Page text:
The ATL article reports that Albany Law School's first-time bar passage rate in New York dropped from 82.7% in July 2016 to 71.3% in July 2017. Whenever I see a law school's bar exam results go down, the first thing I do is go back and look at the admissions statistics from three years earlier, then compare them with the prior year. More often than not, a significant drop in bar passage rate can be explained by a corresponding decline in admissions standards. Not surprisingly, when we look at the incoming credentials of students Albany admitted in 2014 compared to 2013, we see a sharp decline. In 2013, the 75/50/25 LSAT scores at Albany were 156/153/150, meaning that, at most, 24% were at 149 or below, the point at which law students start to be at high risk of failing the bar. (See LSAT risk bands chart below) In 2014, the numbers declined across the board to 154/151/148, suggesting that somewhere between 30-40% were at 149 or lower, and therefore in a high risk of failure category. Undergraduate GPAs also declined across the board from 3.59/3.38/3.13 in 2013 to 3.51/3.22/2.90 in 2014. This significant drop in the capability of the admitted students easily explains the drop in bar passage rates three years later.
New York Law School also experienced a fairly significant drop from 70.3% to 64.7%. This drop can also be explained by a change in admission standards. An analysis of NYLS admissions statistics reveals a dip in the admissions credentials from 2013 to 2014 at the bottom of the class. In 2013 NYLS numbers were 153/151/149 and 3.43/3.17/2.87. In 2014, they were 154/151/148 3.40/3.20/2.80, the key factor being the drop at the 25% from 149/2.87 to 148/2.80 Because about a quarter of NYLS students are enrolled part-time, it is also helpful to compare the credentials of 2013 part-time admits with 2012 admits. The part-time group declined from 153/150/149 in 2012 to 152/150/148 in 2013 with a slight drop in GPAs as well. Again, this increase in the admissions of high risk students three and four years earlier can explain the decline in the bar pass rate from 2016 to 2017.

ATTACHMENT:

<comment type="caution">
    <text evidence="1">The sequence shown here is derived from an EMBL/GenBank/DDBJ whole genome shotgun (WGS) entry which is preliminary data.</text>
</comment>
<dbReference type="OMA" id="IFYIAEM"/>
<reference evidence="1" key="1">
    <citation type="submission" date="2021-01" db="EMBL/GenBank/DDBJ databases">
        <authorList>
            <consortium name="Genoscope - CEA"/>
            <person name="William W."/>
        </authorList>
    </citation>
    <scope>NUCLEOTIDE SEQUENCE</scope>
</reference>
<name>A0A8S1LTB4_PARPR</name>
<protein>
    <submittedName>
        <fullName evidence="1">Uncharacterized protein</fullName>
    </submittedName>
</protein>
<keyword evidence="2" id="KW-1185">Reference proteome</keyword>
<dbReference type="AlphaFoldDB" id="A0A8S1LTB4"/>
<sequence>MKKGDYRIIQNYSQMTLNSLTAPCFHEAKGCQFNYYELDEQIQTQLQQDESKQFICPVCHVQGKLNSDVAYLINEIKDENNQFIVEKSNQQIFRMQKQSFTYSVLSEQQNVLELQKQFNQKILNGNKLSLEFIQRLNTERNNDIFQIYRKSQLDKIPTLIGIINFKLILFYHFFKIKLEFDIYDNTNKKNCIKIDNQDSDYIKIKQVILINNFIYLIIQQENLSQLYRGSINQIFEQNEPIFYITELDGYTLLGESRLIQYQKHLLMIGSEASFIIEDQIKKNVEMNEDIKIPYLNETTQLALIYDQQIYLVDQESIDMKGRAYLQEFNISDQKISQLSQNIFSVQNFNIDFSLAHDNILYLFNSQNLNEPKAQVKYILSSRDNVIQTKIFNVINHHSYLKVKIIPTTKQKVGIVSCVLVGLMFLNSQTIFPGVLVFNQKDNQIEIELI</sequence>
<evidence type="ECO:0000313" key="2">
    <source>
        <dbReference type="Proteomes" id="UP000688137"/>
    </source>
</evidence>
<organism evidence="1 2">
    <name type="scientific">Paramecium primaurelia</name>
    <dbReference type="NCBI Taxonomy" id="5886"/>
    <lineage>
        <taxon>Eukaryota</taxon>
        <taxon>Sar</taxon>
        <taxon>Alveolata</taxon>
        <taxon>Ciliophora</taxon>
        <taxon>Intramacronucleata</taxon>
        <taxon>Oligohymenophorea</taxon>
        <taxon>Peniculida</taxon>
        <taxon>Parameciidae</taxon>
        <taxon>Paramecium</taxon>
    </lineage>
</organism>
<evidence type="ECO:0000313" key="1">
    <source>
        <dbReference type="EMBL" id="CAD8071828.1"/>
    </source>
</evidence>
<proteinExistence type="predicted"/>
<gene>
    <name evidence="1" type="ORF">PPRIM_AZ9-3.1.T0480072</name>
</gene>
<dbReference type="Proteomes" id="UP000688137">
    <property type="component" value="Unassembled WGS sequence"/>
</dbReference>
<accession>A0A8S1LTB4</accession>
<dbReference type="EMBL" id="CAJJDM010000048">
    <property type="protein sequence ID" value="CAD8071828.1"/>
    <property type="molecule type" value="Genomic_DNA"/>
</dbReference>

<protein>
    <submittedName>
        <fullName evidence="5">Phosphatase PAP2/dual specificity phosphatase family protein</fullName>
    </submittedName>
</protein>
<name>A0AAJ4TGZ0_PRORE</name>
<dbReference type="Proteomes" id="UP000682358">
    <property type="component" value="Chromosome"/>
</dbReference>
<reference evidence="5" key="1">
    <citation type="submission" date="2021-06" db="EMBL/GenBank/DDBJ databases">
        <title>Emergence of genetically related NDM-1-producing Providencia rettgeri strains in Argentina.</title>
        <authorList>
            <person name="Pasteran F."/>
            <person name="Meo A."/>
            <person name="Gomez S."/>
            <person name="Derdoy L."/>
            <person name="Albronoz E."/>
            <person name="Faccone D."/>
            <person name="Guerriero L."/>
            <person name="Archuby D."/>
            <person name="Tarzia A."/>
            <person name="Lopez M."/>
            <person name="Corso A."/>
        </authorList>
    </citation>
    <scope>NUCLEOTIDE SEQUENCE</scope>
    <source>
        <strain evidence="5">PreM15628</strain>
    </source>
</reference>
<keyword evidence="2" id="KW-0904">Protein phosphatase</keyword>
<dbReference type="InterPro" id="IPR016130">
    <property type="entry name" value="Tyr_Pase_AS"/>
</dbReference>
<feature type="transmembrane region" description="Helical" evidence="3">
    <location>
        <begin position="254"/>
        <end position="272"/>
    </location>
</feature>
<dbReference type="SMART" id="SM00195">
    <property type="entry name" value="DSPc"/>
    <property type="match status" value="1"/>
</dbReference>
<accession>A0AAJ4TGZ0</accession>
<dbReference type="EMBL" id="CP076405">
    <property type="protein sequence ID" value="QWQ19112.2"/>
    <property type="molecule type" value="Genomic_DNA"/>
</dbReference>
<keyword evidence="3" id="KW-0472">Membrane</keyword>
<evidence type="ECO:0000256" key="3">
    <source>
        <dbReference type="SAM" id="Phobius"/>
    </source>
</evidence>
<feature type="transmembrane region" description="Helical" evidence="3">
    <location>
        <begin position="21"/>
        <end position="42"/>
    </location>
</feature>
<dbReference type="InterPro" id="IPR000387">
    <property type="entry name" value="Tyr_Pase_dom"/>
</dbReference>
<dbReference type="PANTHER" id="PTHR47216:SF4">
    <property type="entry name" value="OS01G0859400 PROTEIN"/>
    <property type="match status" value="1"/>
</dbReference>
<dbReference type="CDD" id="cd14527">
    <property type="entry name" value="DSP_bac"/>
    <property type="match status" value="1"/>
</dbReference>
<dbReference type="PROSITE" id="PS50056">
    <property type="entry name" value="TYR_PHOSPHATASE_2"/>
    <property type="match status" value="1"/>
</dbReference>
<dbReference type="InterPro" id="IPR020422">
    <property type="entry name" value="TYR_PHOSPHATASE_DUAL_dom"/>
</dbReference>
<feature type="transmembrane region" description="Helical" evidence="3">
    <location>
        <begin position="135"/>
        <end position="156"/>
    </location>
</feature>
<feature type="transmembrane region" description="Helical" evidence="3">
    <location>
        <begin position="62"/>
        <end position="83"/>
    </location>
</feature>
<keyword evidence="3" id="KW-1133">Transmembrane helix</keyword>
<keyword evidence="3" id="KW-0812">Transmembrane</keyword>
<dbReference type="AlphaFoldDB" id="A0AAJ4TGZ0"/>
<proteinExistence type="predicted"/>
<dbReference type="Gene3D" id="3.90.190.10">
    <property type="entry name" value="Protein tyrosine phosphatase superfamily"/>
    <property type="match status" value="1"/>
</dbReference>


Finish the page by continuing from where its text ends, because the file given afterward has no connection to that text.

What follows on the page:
The third New York school that experienced a decline in bar passage this summer was Brooklyn, from 82.7% to 78.6%. Brooklyn sharply lowered their admission standards between 2013 to 2014. For full-time students, the bottom 25% went from 158/3.16 in 2013 to 153/3.05. This is a statistically huge drop. (Brooklyn's part-time entering class credentials also declined slightly at the 25% percentile between 2012 and 2013, although part-time students make up only 12-15% of the class.) According to my LSAT risk bands, students with LSATs above 156 are at minimal risk of failing the bar, while those at 153-5 are still at low risk. But students at 150-152, a group I call "modest risk" are definitely at a heightened risk of failure. When Brooklyn went from having few, if any, at-risk students to up to 24% of the class at modest risk or worse, a decline in the bar pass rate was not only predictable, it was virtually inevitable.
In contrast, St. John's, which had the biggest increase in the first time pass rate (from 76.5% to 89.2%) actually raised their admission standards from 2013 to 2014 across the board from 159/156/153 and 3.66/3.41/3.17 to 160/157/154 and 3.65/3.48/3.22 for their full-time students, even though that meant shrinking the incoming class from 216 to 180, a 16% drop. This wise decision to admit a smaller but stronger class, perhaps along with increased emphasis on bar preparation at St. John's, paid dividends with the increased bar passage rate this year.
One school that deserves great credit for its increased bar passage rate is CUNY, which raised its rate from 75% to 86.8% (above the state average) despite lowering their entrance credentials at the bottom 25% from 2013 to 2014. In addition to improvements made in their bar preparation program, it appears that CUNY also did an improved job at holding down transfer attrition from the top of the class, which also likely contributed to their increased rate. I am concerned, however, about CUNY's ability to maintain its strong bar performance next year and beyond. CUNY substantially lowered its standards from 2014 to 2015, and again in 2016. The school also started a part-time program in 2015, and the students in the part-time program have even weaker credentials. Those students will start to take the bar next year.
Law schools can make changes to their curriculum, their academic support programs, and their bar preparation programs that will have a positive impact on bar passage rate, but the single most significant factor in bar passage rates remains the caliber of the admitted students. That is why NYU, Columbia and Cornell all had first-time pass rates above 95%, with Fordham close behind at 93.4%. These schools admit virtually no at-risk students. The caliber of admitted students also explains why Touro fared quite poorly on the bar (64.8%, just edging out NYLS by .1%). Touro had the weakest entering class of any New York law school in 2014 at 149/146/145. Hofstra, with a 2014 LSAT 25% at 147 (the 33rd percentile), also struggled (70.4%). Even in a state with a relatively low cut score like New York, a high percentage of graduates will still fail the bar if they are in the bottom 1/3 of LSAT takers. College graduates contemplating law school who are unable to score above 147 should strongly consider other career options.
David Frakt's LSAT Score Risk Bands (Risk refers to likelihood of failing out of law school or failing the bar)
156-180 Minimal Risk
153-155 Low Risk
150-152 Modest Risk
147-149 High Risk
145-146 Very High Risk
120-144 Extreme Risk